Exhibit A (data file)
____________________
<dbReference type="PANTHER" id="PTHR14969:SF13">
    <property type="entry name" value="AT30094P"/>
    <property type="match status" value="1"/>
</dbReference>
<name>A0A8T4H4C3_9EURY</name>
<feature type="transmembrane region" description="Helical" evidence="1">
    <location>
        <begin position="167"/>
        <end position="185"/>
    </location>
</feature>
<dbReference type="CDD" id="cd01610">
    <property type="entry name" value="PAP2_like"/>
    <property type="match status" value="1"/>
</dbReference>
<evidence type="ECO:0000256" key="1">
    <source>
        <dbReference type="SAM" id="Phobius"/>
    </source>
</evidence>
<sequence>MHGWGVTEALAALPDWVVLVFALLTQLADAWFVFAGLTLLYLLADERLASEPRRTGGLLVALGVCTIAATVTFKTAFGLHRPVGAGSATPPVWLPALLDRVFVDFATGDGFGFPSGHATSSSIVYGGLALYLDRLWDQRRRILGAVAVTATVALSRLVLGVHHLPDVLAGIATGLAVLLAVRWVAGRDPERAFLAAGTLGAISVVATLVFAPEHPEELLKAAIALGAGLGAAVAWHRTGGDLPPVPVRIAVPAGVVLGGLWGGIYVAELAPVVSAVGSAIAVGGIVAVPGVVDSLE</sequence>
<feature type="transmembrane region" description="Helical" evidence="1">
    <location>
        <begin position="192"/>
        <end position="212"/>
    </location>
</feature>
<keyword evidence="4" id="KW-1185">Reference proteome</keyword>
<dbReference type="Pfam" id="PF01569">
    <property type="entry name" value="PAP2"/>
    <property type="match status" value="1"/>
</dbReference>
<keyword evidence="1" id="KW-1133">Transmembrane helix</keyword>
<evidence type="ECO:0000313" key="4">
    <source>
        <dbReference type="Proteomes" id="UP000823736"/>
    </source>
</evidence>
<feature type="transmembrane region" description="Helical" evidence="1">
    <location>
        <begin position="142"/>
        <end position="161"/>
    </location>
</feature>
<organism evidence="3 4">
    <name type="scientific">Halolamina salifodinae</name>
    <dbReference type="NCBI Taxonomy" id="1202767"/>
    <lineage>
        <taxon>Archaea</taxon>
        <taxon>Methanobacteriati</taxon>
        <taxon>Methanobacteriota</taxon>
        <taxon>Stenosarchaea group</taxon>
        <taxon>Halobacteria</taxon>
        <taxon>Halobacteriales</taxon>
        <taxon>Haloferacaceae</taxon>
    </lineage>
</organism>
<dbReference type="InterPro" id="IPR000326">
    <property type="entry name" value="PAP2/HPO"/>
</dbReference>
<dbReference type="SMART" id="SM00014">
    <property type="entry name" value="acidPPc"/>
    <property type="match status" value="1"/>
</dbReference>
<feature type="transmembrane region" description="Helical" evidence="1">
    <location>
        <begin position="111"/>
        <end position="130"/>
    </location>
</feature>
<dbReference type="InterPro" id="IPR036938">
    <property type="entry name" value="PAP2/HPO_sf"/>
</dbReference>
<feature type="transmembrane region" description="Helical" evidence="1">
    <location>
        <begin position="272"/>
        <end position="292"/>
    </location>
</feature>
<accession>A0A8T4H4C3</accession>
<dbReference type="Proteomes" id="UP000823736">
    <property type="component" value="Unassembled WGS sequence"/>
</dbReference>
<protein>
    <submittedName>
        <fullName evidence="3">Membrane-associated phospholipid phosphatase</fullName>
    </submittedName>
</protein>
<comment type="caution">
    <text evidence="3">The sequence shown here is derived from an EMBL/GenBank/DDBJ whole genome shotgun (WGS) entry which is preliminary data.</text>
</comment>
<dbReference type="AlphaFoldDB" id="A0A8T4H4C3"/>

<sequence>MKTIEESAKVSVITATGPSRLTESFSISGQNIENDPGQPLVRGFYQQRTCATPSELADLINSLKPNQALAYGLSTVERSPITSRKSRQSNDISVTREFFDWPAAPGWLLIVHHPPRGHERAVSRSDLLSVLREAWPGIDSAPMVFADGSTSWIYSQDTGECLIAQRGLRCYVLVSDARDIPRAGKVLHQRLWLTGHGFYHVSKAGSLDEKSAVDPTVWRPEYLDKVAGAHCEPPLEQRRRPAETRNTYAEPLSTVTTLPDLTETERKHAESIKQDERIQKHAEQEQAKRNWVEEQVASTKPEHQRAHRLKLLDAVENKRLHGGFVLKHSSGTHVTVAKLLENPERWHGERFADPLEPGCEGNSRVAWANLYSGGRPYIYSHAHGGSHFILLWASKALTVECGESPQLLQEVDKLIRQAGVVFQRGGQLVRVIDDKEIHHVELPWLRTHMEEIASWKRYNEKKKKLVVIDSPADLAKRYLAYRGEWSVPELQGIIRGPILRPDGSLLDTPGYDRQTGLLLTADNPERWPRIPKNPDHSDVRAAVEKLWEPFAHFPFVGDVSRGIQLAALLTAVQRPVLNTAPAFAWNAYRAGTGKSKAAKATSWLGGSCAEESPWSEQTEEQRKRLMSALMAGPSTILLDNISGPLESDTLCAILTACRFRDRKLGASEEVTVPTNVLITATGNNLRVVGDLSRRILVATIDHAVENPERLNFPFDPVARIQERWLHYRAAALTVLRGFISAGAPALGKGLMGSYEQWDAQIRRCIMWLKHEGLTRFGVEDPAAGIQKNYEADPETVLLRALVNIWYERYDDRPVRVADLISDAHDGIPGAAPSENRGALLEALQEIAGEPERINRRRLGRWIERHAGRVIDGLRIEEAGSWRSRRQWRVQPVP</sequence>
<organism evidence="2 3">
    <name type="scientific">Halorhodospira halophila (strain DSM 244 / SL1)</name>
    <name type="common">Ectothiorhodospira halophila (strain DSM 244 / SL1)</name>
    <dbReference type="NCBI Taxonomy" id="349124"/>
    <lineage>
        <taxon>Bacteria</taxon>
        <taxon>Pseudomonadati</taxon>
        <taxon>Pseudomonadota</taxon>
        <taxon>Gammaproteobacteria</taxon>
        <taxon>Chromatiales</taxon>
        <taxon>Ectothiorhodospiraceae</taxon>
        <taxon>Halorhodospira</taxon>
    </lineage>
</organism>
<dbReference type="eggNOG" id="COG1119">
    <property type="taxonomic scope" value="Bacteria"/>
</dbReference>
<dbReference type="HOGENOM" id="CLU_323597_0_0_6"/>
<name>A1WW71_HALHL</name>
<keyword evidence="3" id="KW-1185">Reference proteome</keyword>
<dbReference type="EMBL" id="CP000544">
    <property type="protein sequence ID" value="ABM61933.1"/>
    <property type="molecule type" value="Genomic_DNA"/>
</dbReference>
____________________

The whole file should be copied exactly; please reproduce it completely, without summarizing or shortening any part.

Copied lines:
<dbReference type="PANTHER" id="PTHR14969:SF13">
    <property type="entry name" value="AT30094P"/>
    <property type="match status" value="1"/>
</dbReference>
<name>A0A8T4H4C3_9EURY</name>
<feature type="transmembrane region" description="Helical" evidence="1">
    <location>
        <begin position="167"/>
        <end position="185"/>
    </location>
</feature>
<dbReference type="CDD" id="cd01610">
    <property type="entry name" value="PAP2_like"/>
    <property type="match status" value="1"/>
</dbReference>
<evidence type="ECO:0000256" key="1">
    <source>
        <dbReference type="SAM" id="Phobius"/>
    </source>
</evidence>
<sequence>MHGWGVTEALAALPDWVVLVFALLTQLADAWFVFAGLTLLYLLADERLASEPRRTGGLLVALGVCTIAATVTFKTAFGLHRPVGAGSATPPVWLPALLDRVFVDFATGDGFGFPSGHATSSSIVYGGLALYLDRLWDQRRRILGAVAVTATVALSRLVLGVHHLPDVLAGIATGLAVLLAVRWVAGRDPERAFLAAGTLGAISVVATLVFAPEHPEELLKAAIALGAGLGAAVAWHRTGGDLPPVPVRIAVPAGVVLGGLWGGIYVAELAPVVSAVGSAIAVGGIVAVPGVVDSLE</sequence>
<feature type="transmembrane region" description="Helical" evidence="1">
    <location>
        <begin position="192"/>
        <end position="212"/>
    </location>
</feature>
<keyword evidence="4" id="KW-1185">Reference proteome</keyword>
<dbReference type="Pfam" id="PF01569">
    <property type="entry name" value="PAP2"/>
    <property type="match status" value="1"/>
</dbReference>
<keyword evidence="1" id="KW-1133">Transmembrane helix</keyword>
<evidence type="ECO:0000313" key="4">
    <source>
        <dbReference type="Proteomes" id="UP000823736"/>
    </source>
</evidence>
<feature type="transmembrane region" description="Helical" evidence="1">
    <location>
        <begin position="142"/>
        <end position="161"/>
    </location>
</feature>
<organism evidence="3 4">
    <name type="scientific">Halolamina salifodinae</name>
    <dbReference type="NCBI Taxonomy" id="1202767"/>
    <lineage>
        <taxon>Archaea</taxon>
        <taxon>Methanobacteriati</taxon>
        <taxon>Methanobacteriota</taxon>
        <taxon>Stenosarchaea group</taxon>
        <taxon>Halobacteria</taxon>
        <taxon>Halobacteriales</taxon>
        <taxon>Haloferacaceae</taxon>
    </lineage>
</organism>
<dbReference type="InterPro" id="IPR000326">
    <property type="entry name" value="PAP2/HPO"/>
</dbReference>
<dbReference type="SMART" id="SM00014">
    <property type="entry name" value="acidPPc"/>
    <property type="match status" value="1"/>
</dbReference>
<feature type="transmembrane region" description="Helical" evidence="1">
    <location>
        <begin position="111"/>
        <end position="130"/>
    </location>
</feature>
<dbReference type="InterPro" id="IPR036938">
    <property type="entry name" value="PAP2/HPO_sf"/>
</dbReference>
<feature type="transmembrane region" description="Helical" evidence="1">
    <location>
        <begin position="272"/>
        <end position="292"/>
    </location>
</feature>
<accession>A0A8T4H4C3</accession>
<dbReference type="Proteomes" id="UP000823736">
    <property type="component" value="Unassembled WGS sequence"/>
</dbReference>
<protein>
    <submittedName>
        <fullName evidence="3">Membrane-associated phospholipid phosphatase</fullName>
    </submittedName>
</protein>
<comment type="caution">
    <text evidence="3">The sequence shown here is derived from an EMBL/GenBank/DDBJ whole genome shotgun (WGS) entry which is preliminary data.</text>
</comment>
<dbReference type="AlphaFoldDB" id="A0A8T4H4C3"/>

<sequence>MKTIEESAKVSVITATGPSRLTESFSISGQNIENDPGQPLVRGFYQQRTCATPSELADLINSLKPNQALAYGLSTVERSPITSRKSRQSNDISVTREFFDWPAAPGWLLIVHHPPRGHERAVSRSDLLSVLREAWPGIDSAPMVFADGSTSWIYSQDTGECLIAQRGLRCYVLVSDARDIPRAGKVLHQRLWLTGHGFYHVSKAGSLDEKSAVDPTVWRPEYLDKVAGAHCEPPLEQRRRPAETRNTYAEPLSTVTTLPDLTETERKHAESIKQDERIQKHAEQEQAKRNWVEEQVASTKPEHQRAHRLKLLDAVENKRLHGGFVLKHSSGTHVTVAKLLENPERWHGERFADPLEPGCEGNSRVAWANLYSGGRPYIYSHAHGGSHFILLWASKALTVECGESPQLLQEVDKLIRQAGVVFQRGGQLVRVIDDKEIHHVELPWLRTHMEEIASWKRYNEKKKKLVVIDSPADLAKRYLAYRGEWSVPELQGIIRGPILRPDGSLLDTPGYDRQTGLLLTADNPERWPRIPKNPDHSDVRAAVEKLWEPFAHFPFVGDVSRGIQLAALLTAVQRPVLNTAPAFAWNAYRAGTGKSKAAKATSWLGGSCAEESPWSEQTEEQRKRLMSALMAGPSTILLDNISGPLESDTLCAILTACRFRDRKLGASEEVTVPTNVLITATGNNLRVVGDLSRRILVATIDHAVENPERLNFPFDPVARIQERWLHYRAAALTVLRGFISAGAPALGKGLMGSYEQWDAQIRRCIMWLKHEGLTRFGVEDPAAGIQKNYEADPETVLLRALVNIWYERYDDRPVRVADLISDAHDGIPGAAPSENRGALLEALQEIAGEPERINRRRLGRWIERHAGRVIDGLRIEEAGSWRSRRQWRVQPVP</sequence>
<organism evidence="2 3">
    <name type="scientific">Halorhodospira halophila (strain DSM 244 / SL1)</name>
    <name type="common">Ectothiorhodospira halophila (strain DSM 244 / SL1)</name>
    <dbReference type="NCBI Taxonomy" id="349124"/>
    <lineage>
        <taxon>Bacteria</taxon>
        <taxon>Pseudomonadati</taxon>
        <taxon>Pseudomonadota</taxon>
        <taxon>Gammaproteobacteria</taxon>
        <taxon>Chromatiales</taxon>
        <taxon>Ectothiorhodospiraceae</taxon>
        <taxon>Halorhodospira</taxon>
    </lineage>
</organism>
<dbReference type="eggNOG" id="COG1119">
    <property type="taxonomic scope" value="Bacteria"/>
</dbReference>
<dbReference type="HOGENOM" id="CLU_323597_0_0_6"/>
<name>A1WW71_HALHL</name>
<keyword evidence="3" id="KW-1185">Reference proteome</keyword>
<dbReference type="EMBL" id="CP000544">
    <property type="protein sequence ID" value="ABM61933.1"/>
    <property type="molecule type" value="Genomic_DNA"/>
</dbReference>